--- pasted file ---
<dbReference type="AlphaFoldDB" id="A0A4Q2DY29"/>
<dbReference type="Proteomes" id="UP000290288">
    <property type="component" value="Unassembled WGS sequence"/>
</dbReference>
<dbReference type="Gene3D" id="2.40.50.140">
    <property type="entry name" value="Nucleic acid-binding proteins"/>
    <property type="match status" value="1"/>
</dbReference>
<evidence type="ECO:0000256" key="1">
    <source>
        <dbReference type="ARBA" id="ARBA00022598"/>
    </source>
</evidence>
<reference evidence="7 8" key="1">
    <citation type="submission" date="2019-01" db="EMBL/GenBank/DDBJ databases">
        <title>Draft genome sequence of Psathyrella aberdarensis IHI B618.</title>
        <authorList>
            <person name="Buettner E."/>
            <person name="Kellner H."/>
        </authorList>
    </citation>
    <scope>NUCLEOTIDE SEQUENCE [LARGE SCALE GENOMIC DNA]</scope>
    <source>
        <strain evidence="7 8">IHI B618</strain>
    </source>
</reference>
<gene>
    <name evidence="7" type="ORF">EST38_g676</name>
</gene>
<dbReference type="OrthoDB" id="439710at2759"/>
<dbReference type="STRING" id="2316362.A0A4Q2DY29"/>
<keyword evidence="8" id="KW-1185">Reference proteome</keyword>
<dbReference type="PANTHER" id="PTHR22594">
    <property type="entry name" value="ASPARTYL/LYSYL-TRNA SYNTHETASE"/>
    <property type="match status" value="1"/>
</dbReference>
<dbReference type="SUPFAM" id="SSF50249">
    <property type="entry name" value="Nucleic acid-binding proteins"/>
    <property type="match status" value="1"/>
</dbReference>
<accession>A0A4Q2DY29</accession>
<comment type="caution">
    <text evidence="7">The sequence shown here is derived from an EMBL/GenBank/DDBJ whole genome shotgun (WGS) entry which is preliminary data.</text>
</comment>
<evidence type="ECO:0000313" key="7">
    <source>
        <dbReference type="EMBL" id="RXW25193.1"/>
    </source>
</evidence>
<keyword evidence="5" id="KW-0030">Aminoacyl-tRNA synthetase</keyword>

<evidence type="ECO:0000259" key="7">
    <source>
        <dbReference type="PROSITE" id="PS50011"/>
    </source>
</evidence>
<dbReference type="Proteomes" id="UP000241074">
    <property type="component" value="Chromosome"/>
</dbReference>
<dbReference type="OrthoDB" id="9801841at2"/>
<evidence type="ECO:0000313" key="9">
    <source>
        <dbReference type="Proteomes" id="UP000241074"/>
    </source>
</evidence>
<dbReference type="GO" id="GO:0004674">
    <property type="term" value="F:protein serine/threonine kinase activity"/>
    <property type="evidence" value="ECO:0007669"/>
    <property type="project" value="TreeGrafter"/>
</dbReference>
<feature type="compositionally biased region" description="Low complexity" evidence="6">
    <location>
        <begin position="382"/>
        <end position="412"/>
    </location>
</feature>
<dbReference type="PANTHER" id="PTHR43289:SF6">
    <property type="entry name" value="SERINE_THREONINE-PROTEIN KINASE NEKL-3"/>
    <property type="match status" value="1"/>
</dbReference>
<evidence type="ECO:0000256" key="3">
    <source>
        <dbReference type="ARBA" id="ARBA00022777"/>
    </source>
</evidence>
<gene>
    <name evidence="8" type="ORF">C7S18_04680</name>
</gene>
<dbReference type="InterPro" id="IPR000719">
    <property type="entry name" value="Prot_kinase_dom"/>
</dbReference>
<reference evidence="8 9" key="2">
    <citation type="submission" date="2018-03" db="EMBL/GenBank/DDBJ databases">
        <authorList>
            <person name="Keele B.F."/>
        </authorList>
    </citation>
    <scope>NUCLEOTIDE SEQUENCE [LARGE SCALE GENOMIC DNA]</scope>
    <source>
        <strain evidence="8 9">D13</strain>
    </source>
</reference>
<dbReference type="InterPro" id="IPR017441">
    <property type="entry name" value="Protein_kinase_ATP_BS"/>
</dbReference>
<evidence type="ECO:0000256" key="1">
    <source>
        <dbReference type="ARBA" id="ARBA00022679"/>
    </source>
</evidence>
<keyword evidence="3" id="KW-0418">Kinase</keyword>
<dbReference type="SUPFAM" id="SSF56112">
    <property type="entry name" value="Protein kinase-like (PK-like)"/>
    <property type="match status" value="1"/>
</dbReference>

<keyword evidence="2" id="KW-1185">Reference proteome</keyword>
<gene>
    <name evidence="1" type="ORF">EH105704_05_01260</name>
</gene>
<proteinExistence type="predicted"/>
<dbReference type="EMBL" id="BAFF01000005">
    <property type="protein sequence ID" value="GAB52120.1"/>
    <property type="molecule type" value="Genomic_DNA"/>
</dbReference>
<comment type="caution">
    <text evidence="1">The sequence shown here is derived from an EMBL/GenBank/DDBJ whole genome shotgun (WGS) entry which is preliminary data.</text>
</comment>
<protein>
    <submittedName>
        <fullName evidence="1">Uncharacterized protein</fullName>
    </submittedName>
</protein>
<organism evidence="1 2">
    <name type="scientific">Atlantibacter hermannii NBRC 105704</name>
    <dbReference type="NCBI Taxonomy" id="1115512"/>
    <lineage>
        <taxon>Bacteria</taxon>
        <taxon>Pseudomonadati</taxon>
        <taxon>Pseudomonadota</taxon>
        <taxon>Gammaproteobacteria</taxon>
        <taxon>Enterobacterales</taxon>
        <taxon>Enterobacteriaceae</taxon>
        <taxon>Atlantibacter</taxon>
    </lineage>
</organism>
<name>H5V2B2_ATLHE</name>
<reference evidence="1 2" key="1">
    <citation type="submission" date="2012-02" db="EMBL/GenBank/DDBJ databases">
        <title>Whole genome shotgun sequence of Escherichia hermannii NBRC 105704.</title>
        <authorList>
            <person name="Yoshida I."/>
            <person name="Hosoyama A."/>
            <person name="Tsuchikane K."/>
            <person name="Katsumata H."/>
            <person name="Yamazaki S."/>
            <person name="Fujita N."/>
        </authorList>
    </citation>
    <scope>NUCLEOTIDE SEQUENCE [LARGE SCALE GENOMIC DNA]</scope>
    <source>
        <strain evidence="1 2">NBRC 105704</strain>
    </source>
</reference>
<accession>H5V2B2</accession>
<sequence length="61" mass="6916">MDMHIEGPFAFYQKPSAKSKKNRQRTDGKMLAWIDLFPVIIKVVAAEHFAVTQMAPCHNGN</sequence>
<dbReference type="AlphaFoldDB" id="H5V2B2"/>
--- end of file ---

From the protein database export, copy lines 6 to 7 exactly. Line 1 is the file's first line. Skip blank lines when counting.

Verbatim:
    <property type="entry name" value="Nucleic acid-binding proteins"/>
    <property type="match status" value="1"/>